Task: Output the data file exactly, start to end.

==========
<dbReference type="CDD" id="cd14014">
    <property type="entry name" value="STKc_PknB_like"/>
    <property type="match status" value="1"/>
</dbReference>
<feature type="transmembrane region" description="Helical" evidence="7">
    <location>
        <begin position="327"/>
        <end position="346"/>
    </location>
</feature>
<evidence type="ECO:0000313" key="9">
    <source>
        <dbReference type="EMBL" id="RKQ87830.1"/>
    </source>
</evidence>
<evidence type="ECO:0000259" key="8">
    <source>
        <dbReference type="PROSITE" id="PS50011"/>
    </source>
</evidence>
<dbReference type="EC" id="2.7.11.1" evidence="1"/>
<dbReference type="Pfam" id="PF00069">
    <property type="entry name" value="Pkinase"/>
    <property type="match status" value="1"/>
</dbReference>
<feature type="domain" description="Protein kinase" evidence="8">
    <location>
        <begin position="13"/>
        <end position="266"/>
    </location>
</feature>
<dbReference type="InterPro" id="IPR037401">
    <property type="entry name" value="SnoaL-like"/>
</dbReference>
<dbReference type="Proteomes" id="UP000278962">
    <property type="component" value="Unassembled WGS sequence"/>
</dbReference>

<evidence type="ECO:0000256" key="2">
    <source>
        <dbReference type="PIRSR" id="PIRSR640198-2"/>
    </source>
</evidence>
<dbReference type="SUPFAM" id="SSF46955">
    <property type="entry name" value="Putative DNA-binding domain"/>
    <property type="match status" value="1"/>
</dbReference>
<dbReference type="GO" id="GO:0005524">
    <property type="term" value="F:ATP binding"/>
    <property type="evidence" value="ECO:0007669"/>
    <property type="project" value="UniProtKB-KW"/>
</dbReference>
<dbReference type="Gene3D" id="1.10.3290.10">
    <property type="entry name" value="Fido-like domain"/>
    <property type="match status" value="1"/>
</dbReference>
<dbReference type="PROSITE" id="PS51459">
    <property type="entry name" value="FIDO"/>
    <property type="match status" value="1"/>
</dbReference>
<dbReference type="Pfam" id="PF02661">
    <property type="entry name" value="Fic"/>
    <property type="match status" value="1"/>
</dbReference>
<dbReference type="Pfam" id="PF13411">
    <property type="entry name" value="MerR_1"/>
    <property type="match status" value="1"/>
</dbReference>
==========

<dbReference type="CDD" id="cd14014">
    <property type="entry name" value="STKc_PknB_like"/>
    <property type="match status" value="1"/>
</dbReference>
<feature type="transmembrane region" description="Helical" evidence="7">
    <location>
        <begin position="327"/>
        <end position="346"/>
    </location>
</feature>
<evidence type="ECO:0000313" key="9">
    <source>
        <dbReference type="EMBL" id="RKQ87830.1"/>
    </source>
</evidence>
<evidence type="ECO:0000259" key="8">
    <source>
        <dbReference type="PROSITE" id="PS50011"/>
    </source>
</evidence>
<dbReference type="EC" id="2.7.11.1" evidence="1"/>
<dbReference type="Pfam" id="PF00069">
    <property type="entry name" value="Pkinase"/>
    <property type="match status" value="1"/>
</dbReference>
<feature type="domain" description="Protein kinase" evidence="8">
    <location>
        <begin position="13"/>
        <end position="266"/>
    </location>
</feature>
<dbReference type="InterPro" id="IPR037401">
    <property type="entry name" value="SnoaL-like"/>
</dbReference>
<dbReference type="Proteomes" id="UP000278962">
    <property type="component" value="Unassembled WGS sequence"/>
</dbReference>

<evidence type="ECO:0000256" key="2">
    <source>
        <dbReference type="PIRSR" id="PIRSR640198-2"/>
    </source>
</evidence>
<dbReference type="SUPFAM" id="SSF46955">
    <property type="entry name" value="Putative DNA-binding domain"/>
    <property type="match status" value="1"/>
</dbReference>
<dbReference type="GO" id="GO:0005524">
    <property type="term" value="F:ATP binding"/>
    <property type="evidence" value="ECO:0007669"/>
    <property type="project" value="UniProtKB-KW"/>
</dbReference>
<dbReference type="Gene3D" id="1.10.3290.10">
    <property type="entry name" value="Fido-like domain"/>
    <property type="match status" value="1"/>
</dbReference>
<dbReference type="PROSITE" id="PS51459">
    <property type="entry name" value="FIDO"/>
    <property type="match status" value="1"/>
</dbReference>
<dbReference type="Pfam" id="PF02661">
    <property type="entry name" value="Fic"/>
    <property type="match status" value="1"/>
</dbReference>
<dbReference type="Pfam" id="PF13411">
    <property type="entry name" value="MerR_1"/>
    <property type="match status" value="1"/>
</dbReference>